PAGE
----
Shooter unopposed in bid for state senate seat
Lawmaker Nelson withdraws from race
Yuma Republican Don Shooter is now unopposed in his bid to represent the state's newly formed legislative District 13 in the Arizona Senate.
John Nelson, a veteran Arizona legislator, was running against Shooter for the Republican nomination for the senate seat in the Aug. 28 primary. However, Nelson announced Thursday that he's dropping his re-election bid. The Litchfield Park Republican has served in either the House or Senate since 2001. He previously served for 16 years on the Phoenix City Council.
With Nelson's departure from the race, Shooter is unopposed in both the primary and the general election for the senate seat. Shooter had served the last two years as the senator for Yuma County.
District 13 as drawn by the Independent Redistricting Commission generally covers the northern part of Yuma County stretching to the western part of the Phoenix metropolitan area.
With the redistricting there had been concern that Yuma County no longer would have local representation in the legislature. However, that's not the case, at least for this election. In fact, two Yuma-area residents are running unopposed to represent the two new legislative districts that include parts of Yuma County.
Lynn Pancrazi, a Democrat who has served two terms as a Yuma County representative, also is unopposed in her bid to fill the senate seat for the newly formed legislative District 4 that includes southern Yuma County and much of Pima County.
While Nelson has withdrawn from the senate race for District 13, his name will still appear on the primary ballot because it has already been printed. His announced intention to formally withdraw from the race means any votes cast for him won't count.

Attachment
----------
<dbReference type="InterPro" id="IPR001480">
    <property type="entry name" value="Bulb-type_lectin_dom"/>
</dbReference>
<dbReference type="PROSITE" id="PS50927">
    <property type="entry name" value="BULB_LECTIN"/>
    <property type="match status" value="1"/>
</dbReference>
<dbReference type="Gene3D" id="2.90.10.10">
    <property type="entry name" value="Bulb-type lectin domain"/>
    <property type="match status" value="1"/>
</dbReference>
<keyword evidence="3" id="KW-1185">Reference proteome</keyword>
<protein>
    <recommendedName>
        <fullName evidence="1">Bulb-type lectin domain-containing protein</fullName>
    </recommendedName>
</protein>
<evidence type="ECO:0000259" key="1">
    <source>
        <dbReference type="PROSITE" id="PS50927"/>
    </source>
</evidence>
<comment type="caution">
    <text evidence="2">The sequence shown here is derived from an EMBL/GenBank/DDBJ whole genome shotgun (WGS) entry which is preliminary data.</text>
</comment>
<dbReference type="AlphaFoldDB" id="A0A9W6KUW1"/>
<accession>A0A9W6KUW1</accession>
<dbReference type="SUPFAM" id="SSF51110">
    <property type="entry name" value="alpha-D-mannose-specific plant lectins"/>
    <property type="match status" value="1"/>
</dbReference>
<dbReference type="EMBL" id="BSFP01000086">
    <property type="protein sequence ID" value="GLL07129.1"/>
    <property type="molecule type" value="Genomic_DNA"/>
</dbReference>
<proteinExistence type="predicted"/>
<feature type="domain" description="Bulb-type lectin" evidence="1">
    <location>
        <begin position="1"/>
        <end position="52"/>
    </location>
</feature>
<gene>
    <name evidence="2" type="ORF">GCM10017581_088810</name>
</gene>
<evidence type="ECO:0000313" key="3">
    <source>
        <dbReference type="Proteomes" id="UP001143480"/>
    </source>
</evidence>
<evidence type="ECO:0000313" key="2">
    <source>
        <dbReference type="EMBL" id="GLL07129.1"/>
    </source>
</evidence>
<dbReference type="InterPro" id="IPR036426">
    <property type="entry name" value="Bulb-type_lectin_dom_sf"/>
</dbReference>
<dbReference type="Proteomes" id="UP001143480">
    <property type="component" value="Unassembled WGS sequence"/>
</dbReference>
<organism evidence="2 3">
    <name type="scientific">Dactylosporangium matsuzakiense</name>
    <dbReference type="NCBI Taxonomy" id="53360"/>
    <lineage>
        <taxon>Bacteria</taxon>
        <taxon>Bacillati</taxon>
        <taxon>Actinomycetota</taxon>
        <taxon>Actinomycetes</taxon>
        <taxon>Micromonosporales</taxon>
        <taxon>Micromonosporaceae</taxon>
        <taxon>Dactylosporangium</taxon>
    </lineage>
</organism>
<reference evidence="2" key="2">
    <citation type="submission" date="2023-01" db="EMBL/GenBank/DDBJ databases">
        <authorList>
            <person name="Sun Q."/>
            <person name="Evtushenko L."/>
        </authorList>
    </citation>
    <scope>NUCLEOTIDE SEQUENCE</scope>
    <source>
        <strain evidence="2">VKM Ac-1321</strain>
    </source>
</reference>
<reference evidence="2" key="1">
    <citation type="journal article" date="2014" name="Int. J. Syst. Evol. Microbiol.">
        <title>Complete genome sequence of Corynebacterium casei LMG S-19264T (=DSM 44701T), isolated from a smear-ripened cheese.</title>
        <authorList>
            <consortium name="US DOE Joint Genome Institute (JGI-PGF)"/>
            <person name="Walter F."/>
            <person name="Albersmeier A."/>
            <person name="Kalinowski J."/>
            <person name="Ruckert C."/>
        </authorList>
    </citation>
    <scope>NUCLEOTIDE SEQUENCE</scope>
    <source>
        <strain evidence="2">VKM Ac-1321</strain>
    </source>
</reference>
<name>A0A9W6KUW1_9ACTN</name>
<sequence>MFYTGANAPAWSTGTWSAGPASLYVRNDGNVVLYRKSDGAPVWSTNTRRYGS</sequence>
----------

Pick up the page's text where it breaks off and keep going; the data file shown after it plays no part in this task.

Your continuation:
Early ballots for the primary will start going out in the mail on Aug. 2.
July 30 is the deadline for people to register to vote in the primary if they aren't already registered voters, said Sue Reynolds, Yuma County election officer.
Shooter said his first reaction was sadness when he heard that Nelson had withdrawn from the race and was critical of the redistricting process that pitted him against another man he considered a good colleague in state government.
“He was a good public servant for many years ... a good man,” Shooter said of Nelson. “The state of Arizona will miss him.”
Shooter said he hopes to continue to work with Nelson “to represent Yuma and all the parts of the new district.”
He noted that three of the state's four military bases lie within District 13: Marine Air Station Yuma, Yuma Proving Ground and Luke Air Force Base.
“I'm proud to be able to go back and fight for Yuma,” Shooter said. “I feel I did some good before and I'm committed to doing anything I can to improve the business climate in Arizona and Yuma County.”
Nelson said he decided to retire from public office to spend more time with his family. He does plan to continue to serve the community, including seeing Proposition 119 through the November general election. The proposition, which was referred to voters by the Legislature, would allow the state to implement land exchanges to preserve the state's military facilities.
Joyce Lobeck can be reached at firstname.lastname@example.org or 539-6853. Find her on Facebook at www.facebook.com/YSJoyceLobeck or on Twitter at @YSJoyceLobeck.